Review: 007: For King and Country #6 from Dynamite

Javier E. Trujillo reviews the sixth and final issue of Dynamite’s newest James Bond thriller, 007: For King and Country!

Bond versus Gann for the fate of Myrmidon! Can Bond defeat his former mentor, ally, and lover?

Writer: Phillip Kennedy Johnson

Artist: Alessio Avallone

Colour artist: Claudia Giulani

Letters: Jeff Eckleberry

Main cover: Joseph Michael Linsner

Packager & editor: Nate Cosby

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Bond and Gann face off, with their fight getting interrupted by Myrmidon soldiers. Bond temporarily escapes, only to find that 009 is clinging to life after being betrayed by Gann. He reveals Fromm’s goal-how his nanotech would allow him to create a global network of soldiers loyal only to him. 009 tips off Bond about how to disable the servers which would render the soldiers to be like cars without drivers.

Bond gets captured and trotted out in front of Gann as she delivers a speech to what are now her troops. However, Bond has a trick up his sleeve and has taken care of the servers already, making Myrmidon ineffective. Gann lets Bond go, asking him to make sure the “kings” don’t ever use the weapon.

Five days later, Bond gets debriefed at MI6. Bond’s pending reinstatement is still on the foreign secretary’s desk. Before M signs off his approval, he wants to know what happened to Fromm’s research. Bond says he doesn’t know, cautioning that they should be more concerned with what to do if it ever resurfaces. Moneypenny delivers a letter to him that he takes to the roof to read in private. It’s one final poem from Gann.


Last call for writer Phillip Kennedy Johnson and he does not disappoint, capping off his twelve issue stretch with a satisfying conclusion!

The hand to hand action is intense under the solo pencils of Avallone, infusing off-kilter panels with frenetic movement between the two combatants. In prior issues, I was more partial to Giorgio Spalletta’s art, but Avallone acquitted himself well, providing some dramatic layouts and emotional acting.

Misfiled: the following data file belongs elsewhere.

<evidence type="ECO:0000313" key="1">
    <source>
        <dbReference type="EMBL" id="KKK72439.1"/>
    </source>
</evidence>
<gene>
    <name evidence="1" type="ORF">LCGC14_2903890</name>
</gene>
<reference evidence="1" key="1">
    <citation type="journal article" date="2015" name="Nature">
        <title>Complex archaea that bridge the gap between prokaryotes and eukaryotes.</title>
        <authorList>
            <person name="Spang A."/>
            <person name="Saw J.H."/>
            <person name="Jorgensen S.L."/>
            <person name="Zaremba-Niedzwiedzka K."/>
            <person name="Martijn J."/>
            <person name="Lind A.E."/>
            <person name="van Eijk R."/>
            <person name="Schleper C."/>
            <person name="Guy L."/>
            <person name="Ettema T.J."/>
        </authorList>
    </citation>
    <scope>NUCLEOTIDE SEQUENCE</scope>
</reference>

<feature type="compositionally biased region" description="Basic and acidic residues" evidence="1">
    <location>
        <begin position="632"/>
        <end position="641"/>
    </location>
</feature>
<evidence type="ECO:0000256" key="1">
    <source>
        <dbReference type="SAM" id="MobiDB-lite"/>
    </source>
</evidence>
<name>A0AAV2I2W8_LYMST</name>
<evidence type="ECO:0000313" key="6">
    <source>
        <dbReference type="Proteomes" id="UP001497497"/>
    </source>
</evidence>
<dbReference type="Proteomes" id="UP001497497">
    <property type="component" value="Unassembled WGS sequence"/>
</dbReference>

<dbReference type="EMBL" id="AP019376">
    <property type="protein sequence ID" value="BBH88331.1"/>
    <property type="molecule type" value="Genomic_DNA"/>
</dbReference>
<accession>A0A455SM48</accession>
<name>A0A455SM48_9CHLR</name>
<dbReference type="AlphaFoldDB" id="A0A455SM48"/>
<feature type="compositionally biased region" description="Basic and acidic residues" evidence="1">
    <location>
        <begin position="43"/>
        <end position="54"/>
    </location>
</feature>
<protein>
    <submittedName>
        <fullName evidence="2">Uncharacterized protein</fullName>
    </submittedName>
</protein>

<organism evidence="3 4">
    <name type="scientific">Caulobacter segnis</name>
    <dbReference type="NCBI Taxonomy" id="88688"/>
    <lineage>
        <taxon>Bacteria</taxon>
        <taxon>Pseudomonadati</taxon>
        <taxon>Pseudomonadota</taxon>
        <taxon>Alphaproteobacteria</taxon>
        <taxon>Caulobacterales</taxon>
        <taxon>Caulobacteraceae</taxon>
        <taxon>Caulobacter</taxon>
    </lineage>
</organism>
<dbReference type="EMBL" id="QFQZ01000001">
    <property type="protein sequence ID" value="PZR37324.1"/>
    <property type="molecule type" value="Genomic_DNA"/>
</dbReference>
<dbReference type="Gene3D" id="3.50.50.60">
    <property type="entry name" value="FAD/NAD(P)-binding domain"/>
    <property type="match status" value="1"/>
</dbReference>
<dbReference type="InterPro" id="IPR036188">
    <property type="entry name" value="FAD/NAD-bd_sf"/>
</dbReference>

Claudia Giulani really made the book come to life with her colours. Even with the dark interiors of Myrmidon’s headquarters, she infused a vibrancy to the art and made key moments stand out. The finale felt fraught with danger, a feeling that subsided when Bond reached the tranquility of his life back in London and we see characters ride off into a warm sunset.

Johnson really tested Bond’s loyalty throughout these two arcs-to his country, his friends, and ultimately himself. Bond is a tricky character to get right-do you lean into the cinematic aspects or go for more of a Flemingesque portrayal? Johnson walks the line well, giving brief insights into the enigmatic hero and the ennui he feels from time to time.

He’s also created a fascinating character in Gwen Gann. Both loyal to Britain and seditious, friend and foe, she’s one of the more complex characters Bond has squared off against in these pages. Whilst Johnson has crafted the stereotypical Bond Villain in Fromm, Gann is the true threat, in addition to being an ally in the field and “Bond Girl”. The fact that Bond goes on the run with her, even going so far as to “settle down” speaks volumes about his feelings towards her. One would have to imagine Bond recalls  the sting of Vesper’s betrayal yet again as he attempts to thwart Gann’s plans, a front-row witness to her sacrificing all to meet her ends. Despite her efforts, she truly doesn’t want to kill Bond, reflecting her longing for the simpler times they shared.

What I found interesting about the conclusion was that the threat was only solved in the short term. Pandora’s box has been opened and the ending is a touch downbeat and melancholy, certainly not the typical romantic ending after the world has been definitively saved. This is a gray world that Johnson is depicting and the ending is in line with that. Despite all that, Bond remains resolute, serving the greater good. It’s a small victory, but a victory nonetheless.

With peril both of an emotional and physical nature, For King and Country is a highlight of the Dynamite Comics era. Danger was around every corner, you never knew which character you could trust, and the visuals were a knockout. Johnson crafted a taut tale and I would welcome his return to the character if it were to come. My martini is raised to everyone who worked on this series. Now bring on the new era with writer Garth Ennis!

Javier E. Trujillo is a lifelong fan of all things 007. He can be reached on Twitter at @JaviTru.

The opinions expressed in the article are those of the author. They do not necessarily reflect the views of the website owner.

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